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This article is about the saturated solution of Ca(OH)2(aq). For the juice of a lime, see lime juice. For lime-flavoured or lime-infused water, see flavoured water. For the limewash wall colourant, see whitewash. For Ca(OH)2, see calcium hydroxide.

Limewater is the common name for a diluted solution of calcium hydroxide. Calcium hydroxide, Ca(OH)2, is sparsely soluble in water (1.5 g/L at 25 °C[1]). Pure limewater is clear and colourless, with a slight earthy smell and an alkaline bitter taste of calcium hydroxide. The term lime refers to the alkaline mineral, and is unrelated to the acidic fruit.

Limewater is prepared by stirring calcium hydroxide in pure water, and filtering off the excess undissolved Ca(OH)2. When excess calcium hydroxide is added to limewater, a suspension of calcium hydroxide particles results, giving it a milky aspect, in which case it has the common name of milk of lime. Milk of lime or a saturated solution of lime (limewater) has a pH of 12.3. It is basic in nature.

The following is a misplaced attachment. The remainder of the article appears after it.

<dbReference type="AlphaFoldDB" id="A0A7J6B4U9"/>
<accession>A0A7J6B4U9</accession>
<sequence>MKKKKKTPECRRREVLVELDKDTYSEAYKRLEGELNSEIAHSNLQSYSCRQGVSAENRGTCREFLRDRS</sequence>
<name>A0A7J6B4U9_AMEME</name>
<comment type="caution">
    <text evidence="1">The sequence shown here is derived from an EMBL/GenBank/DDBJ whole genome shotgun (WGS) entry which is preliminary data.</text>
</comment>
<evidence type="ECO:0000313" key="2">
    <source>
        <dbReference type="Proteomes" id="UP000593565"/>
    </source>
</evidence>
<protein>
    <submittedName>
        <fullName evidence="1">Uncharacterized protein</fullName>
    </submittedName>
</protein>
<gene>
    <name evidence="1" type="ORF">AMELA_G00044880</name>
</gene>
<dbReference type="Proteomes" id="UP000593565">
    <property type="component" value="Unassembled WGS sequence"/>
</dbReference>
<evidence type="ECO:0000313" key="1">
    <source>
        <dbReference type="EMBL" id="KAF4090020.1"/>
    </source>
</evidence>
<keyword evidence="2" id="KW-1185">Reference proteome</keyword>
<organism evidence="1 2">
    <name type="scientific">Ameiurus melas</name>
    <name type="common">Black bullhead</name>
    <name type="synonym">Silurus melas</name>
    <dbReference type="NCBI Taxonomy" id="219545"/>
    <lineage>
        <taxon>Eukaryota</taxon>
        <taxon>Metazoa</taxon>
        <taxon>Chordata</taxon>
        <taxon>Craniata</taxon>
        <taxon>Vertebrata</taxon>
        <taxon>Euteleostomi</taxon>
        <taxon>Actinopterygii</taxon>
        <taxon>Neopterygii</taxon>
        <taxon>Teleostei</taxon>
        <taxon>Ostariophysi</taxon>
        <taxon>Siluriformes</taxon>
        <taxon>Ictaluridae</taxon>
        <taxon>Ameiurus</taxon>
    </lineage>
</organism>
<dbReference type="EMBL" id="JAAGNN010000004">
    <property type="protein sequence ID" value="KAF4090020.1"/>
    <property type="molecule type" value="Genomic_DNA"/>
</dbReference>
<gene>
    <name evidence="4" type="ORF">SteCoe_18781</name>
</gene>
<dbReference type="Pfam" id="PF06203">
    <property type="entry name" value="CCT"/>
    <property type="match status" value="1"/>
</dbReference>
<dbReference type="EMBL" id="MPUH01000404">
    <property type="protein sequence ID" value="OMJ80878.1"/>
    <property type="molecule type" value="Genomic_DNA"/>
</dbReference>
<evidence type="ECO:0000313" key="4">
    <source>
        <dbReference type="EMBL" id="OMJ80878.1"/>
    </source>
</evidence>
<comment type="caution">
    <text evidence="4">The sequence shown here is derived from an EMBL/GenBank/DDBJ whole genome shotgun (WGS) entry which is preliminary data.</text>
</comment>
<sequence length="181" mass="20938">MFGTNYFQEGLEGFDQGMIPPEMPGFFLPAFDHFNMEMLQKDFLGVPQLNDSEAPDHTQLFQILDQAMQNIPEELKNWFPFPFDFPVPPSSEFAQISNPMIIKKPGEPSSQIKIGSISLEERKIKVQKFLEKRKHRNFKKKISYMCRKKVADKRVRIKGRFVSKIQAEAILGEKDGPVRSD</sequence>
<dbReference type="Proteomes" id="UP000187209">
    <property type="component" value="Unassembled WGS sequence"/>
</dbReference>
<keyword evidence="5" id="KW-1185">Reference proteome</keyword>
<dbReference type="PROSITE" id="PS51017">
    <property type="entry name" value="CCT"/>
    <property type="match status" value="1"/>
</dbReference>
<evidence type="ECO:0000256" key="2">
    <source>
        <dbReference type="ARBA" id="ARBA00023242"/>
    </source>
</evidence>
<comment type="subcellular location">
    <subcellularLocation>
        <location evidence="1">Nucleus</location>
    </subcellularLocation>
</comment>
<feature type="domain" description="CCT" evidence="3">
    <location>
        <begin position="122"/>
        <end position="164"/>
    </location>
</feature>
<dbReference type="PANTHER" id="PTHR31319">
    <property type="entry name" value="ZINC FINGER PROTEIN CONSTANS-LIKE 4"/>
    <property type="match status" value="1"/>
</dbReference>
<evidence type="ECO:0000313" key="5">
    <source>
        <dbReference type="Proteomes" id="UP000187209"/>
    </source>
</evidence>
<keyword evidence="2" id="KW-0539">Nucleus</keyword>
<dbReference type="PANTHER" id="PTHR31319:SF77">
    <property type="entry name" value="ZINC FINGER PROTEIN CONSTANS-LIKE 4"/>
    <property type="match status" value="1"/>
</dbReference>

The experiment of hydrochloric acid and calcium carbonate in the left test tube.

Carbon dioxide passed into limewater gives a milky solution. This is due to the insoluble suspension of calcium carbonate formed:

Ca(OH)2(aq) + CO2(g) → CaCO3(s) + H2O(l)

If excess CO2 is added, the following reaction takes place:

CaCO3(s) + H2O(l) + CO2(g)Ca(HCO3)2(aq)

The milkiness disappears since calcium bicarbonate is water-soluble.


The above chemical properties are commonly used for testing the presence of carbon dioxide in gaseous samples in school laboratories, and refining of sugar in a process called carbonatation.


Waste gases from industries containing sulfur dioxide can be cleaned by bubbling through limewater, a process called sulfation, in which the toxic sulfur dioxide is trapped as a precipitate:

Ca(OH)2(aq) + SO2(g) → CaSO3(s) + H2O(l)

It is also used in industry as a neutralizing agent in municipal waste water treatment.


In buon fresco painting, limewater is used as the colour solvent to apply on fresh plaster. Historically, it is known as the paint whitewash.

Other uses

Limewater is used in the preparation of maize for corn tortillas and other culinary purposes using a process known as nixtamalization. Limewater is widely used by marine aquarists as a primary supplement of calcium and alkalinity for reef aquariums. Corals of order Scleractinia build their endoskeletons from aragonite (a polymorph of calcium carbonate). When used for this purpose, limewater is usually referred to as Kalkwasser. It is also used in tanning and making parchment. The lime is used as a dehairing agent based on its alkaline properties.[2]


  1. ´Solubility of Inorganic and Metalorganic Compounds - A Compilation of Solubility Data from the Periodical Literature´, A. Seidell, W. F. Linke, Van Nostrand (Publisher), 1953
  2. "The Nature and Making of Parchment" by Ronald Reed


ru:Известковая вода